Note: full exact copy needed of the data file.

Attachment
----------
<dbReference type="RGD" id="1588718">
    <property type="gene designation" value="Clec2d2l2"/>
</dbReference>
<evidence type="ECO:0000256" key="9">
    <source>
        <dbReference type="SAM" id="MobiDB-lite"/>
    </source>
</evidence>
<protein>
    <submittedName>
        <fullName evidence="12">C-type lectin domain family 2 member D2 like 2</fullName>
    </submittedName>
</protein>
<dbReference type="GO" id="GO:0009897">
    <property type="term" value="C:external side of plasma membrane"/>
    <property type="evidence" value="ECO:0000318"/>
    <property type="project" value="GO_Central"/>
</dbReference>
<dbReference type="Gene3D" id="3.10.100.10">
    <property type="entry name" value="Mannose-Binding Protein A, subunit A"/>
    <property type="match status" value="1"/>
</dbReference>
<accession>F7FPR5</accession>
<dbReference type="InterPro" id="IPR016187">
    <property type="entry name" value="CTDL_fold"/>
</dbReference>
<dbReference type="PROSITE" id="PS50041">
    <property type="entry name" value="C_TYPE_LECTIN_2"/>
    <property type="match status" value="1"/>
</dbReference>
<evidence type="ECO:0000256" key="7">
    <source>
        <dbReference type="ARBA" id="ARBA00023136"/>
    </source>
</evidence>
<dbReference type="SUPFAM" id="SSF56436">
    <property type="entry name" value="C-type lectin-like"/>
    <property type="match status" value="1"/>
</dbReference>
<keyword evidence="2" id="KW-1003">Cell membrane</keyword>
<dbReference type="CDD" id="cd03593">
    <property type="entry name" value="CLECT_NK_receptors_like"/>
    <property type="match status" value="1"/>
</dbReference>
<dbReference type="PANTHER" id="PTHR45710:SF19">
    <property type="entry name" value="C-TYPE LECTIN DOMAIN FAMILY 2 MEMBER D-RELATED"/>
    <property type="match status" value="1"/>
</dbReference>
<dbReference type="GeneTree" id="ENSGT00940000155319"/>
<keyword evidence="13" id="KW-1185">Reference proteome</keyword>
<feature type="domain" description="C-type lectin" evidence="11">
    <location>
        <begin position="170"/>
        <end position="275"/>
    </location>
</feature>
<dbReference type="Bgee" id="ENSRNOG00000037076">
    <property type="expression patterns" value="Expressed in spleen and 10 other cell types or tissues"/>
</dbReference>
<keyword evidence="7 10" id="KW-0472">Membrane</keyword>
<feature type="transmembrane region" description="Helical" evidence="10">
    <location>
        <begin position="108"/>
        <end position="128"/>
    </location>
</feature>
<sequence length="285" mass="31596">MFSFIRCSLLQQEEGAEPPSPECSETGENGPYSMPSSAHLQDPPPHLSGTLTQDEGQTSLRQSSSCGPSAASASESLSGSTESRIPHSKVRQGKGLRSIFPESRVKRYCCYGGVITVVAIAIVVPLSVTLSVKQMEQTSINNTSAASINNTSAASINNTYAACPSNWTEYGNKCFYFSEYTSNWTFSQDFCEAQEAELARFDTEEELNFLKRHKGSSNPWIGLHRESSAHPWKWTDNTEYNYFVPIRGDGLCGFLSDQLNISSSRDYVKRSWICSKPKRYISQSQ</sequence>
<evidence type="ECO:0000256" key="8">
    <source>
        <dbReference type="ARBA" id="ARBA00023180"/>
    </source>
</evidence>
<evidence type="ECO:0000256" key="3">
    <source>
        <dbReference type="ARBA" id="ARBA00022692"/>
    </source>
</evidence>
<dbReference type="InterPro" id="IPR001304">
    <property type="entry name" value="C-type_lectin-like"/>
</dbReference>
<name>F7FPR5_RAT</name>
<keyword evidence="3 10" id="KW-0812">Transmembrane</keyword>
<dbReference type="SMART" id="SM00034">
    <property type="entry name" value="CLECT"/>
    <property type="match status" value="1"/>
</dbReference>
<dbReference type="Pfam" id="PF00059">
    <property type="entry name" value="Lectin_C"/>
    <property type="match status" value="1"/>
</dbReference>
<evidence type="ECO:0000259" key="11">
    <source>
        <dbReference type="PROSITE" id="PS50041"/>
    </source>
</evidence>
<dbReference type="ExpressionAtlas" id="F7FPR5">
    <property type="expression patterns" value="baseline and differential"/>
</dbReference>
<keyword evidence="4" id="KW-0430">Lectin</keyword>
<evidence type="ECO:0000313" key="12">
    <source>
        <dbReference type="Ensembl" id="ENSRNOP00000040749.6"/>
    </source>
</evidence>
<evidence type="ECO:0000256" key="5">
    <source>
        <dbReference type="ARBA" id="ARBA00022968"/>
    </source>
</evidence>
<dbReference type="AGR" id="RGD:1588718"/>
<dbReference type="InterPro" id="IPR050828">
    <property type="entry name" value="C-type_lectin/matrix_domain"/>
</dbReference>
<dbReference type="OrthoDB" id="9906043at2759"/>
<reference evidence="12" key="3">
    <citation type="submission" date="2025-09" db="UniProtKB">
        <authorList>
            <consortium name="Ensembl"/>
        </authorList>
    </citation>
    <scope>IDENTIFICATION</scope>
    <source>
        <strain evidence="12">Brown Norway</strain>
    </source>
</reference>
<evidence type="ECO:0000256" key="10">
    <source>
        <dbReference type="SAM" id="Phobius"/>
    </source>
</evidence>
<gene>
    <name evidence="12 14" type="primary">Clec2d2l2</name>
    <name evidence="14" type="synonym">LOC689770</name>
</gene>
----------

<dbReference type="RGD" id="1588718">
    <property type="gene designation" value="Clec2d2l2"/>
</dbReference>
<evidence type="ECO:0000256" key="9">
    <source>
        <dbReference type="SAM" id="MobiDB-lite"/>
    </source>
</evidence>
<protein>
    <submittedName>
        <fullName evidence="12">C-type lectin domain family 2 member D2 like 2</fullName>
    </submittedName>
</protein>
<dbReference type="GO" id="GO:0009897">
    <property type="term" value="C:external side of plasma membrane"/>
    <property type="evidence" value="ECO:0000318"/>
    <property type="project" value="GO_Central"/>
</dbReference>
<dbReference type="Gene3D" id="3.10.100.10">
    <property type="entry name" value="Mannose-Binding Protein A, subunit A"/>
    <property type="match status" value="1"/>
</dbReference>
<accession>F7FPR5</accession>
<dbReference type="InterPro" id="IPR016187">
    <property type="entry name" value="CTDL_fold"/>
</dbReference>
<dbReference type="PROSITE" id="PS50041">
    <property type="entry name" value="C_TYPE_LECTIN_2"/>
    <property type="match status" value="1"/>
</dbReference>
<evidence type="ECO:0000256" key="7">
    <source>
        <dbReference type="ARBA" id="ARBA00023136"/>
    </source>
</evidence>
<dbReference type="SUPFAM" id="SSF56436">
    <property type="entry name" value="C-type lectin-like"/>
    <property type="match status" value="1"/>
</dbReference>
<keyword evidence="2" id="KW-1003">Cell membrane</keyword>
<dbReference type="CDD" id="cd03593">
    <property type="entry name" value="CLECT_NK_receptors_like"/>
    <property type="match status" value="1"/>
</dbReference>
<dbReference type="PANTHER" id="PTHR45710:SF19">
    <property type="entry name" value="C-TYPE LECTIN DOMAIN FAMILY 2 MEMBER D-RELATED"/>
    <property type="match status" value="1"/>
</dbReference>
<dbReference type="GeneTree" id="ENSGT00940000155319"/>
<keyword evidence="13" id="KW-1185">Reference proteome</keyword>
<feature type="domain" description="C-type lectin" evidence="11">
    <location>
        <begin position="170"/>
        <end position="275"/>
    </location>
</feature>
<dbReference type="Bgee" id="ENSRNOG00000037076">
    <property type="expression patterns" value="Expressed in spleen and 10 other cell types or tissues"/>
</dbReference>
<keyword evidence="7 10" id="KW-0472">Membrane</keyword>
<feature type="transmembrane region" description="Helical" evidence="10">
    <location>
        <begin position="108"/>
        <end position="128"/>
    </location>
</feature>
<sequence length="285" mass="31596">MFSFIRCSLLQQEEGAEPPSPECSETGENGPYSMPSSAHLQDPPPHLSGTLTQDEGQTSLRQSSSCGPSAASASESLSGSTESRIPHSKVRQGKGLRSIFPESRVKRYCCYGGVITVVAIAIVVPLSVTLSVKQMEQTSINNTSAASINNTSAASINNTYAACPSNWTEYGNKCFYFSEYTSNWTFSQDFCEAQEAELARFDTEEELNFLKRHKGSSNPWIGLHRESSAHPWKWTDNTEYNYFVPIRGDGLCGFLSDQLNISSSRDYVKRSWICSKPKRYISQSQ</sequence>
<evidence type="ECO:0000256" key="8">
    <source>
        <dbReference type="ARBA" id="ARBA00023180"/>
    </source>
</evidence>
<evidence type="ECO:0000256" key="3">
    <source>
        <dbReference type="ARBA" id="ARBA00022692"/>
    </source>
</evidence>
<dbReference type="InterPro" id="IPR001304">
    <property type="entry name" value="C-type_lectin-like"/>
</dbReference>
<name>F7FPR5_RAT</name>
<keyword evidence="3 10" id="KW-0812">Transmembrane</keyword>
<dbReference type="SMART" id="SM00034">
    <property type="entry name" value="CLECT"/>
    <property type="match status" value="1"/>
</dbReference>
<dbReference type="Pfam" id="PF00059">
    <property type="entry name" value="Lectin_C"/>
    <property type="match status" value="1"/>
</dbReference>
<evidence type="ECO:0000259" key="11">
    <source>
        <dbReference type="PROSITE" id="PS50041"/>
    </source>
</evidence>
<dbReference type="ExpressionAtlas" id="F7FPR5">
    <property type="expression patterns" value="baseline and differential"/>
</dbReference>
<keyword evidence="4" id="KW-0430">Lectin</keyword>
<evidence type="ECO:0000313" key="12">
    <source>
        <dbReference type="Ensembl" id="ENSRNOP00000040749.6"/>
    </source>
</evidence>
<evidence type="ECO:0000256" key="5">
    <source>
        <dbReference type="ARBA" id="ARBA00022968"/>
    </source>
</evidence>
<dbReference type="AGR" id="RGD:1588718"/>
<dbReference type="InterPro" id="IPR050828">
    <property type="entry name" value="C-type_lectin/matrix_domain"/>
</dbReference>
<dbReference type="OrthoDB" id="9906043at2759"/>
<reference evidence="12" key="3">
    <citation type="submission" date="2025-09" db="UniProtKB">
        <authorList>
            <consortium name="Ensembl"/>
        </authorList>
    </citation>
    <scope>IDENTIFICATION</scope>
    <source>
        <strain evidence="12">Brown Norway</strain>
    </source>
</reference>
<evidence type="ECO:0000256" key="10">
    <source>
        <dbReference type="SAM" id="Phobius"/>
    </source>
</evidence>
<gene>
    <name evidence="12 14" type="primary">Clec2d2l2</name>
    <name evidence="14" type="synonym">LOC689770</name>
</gene>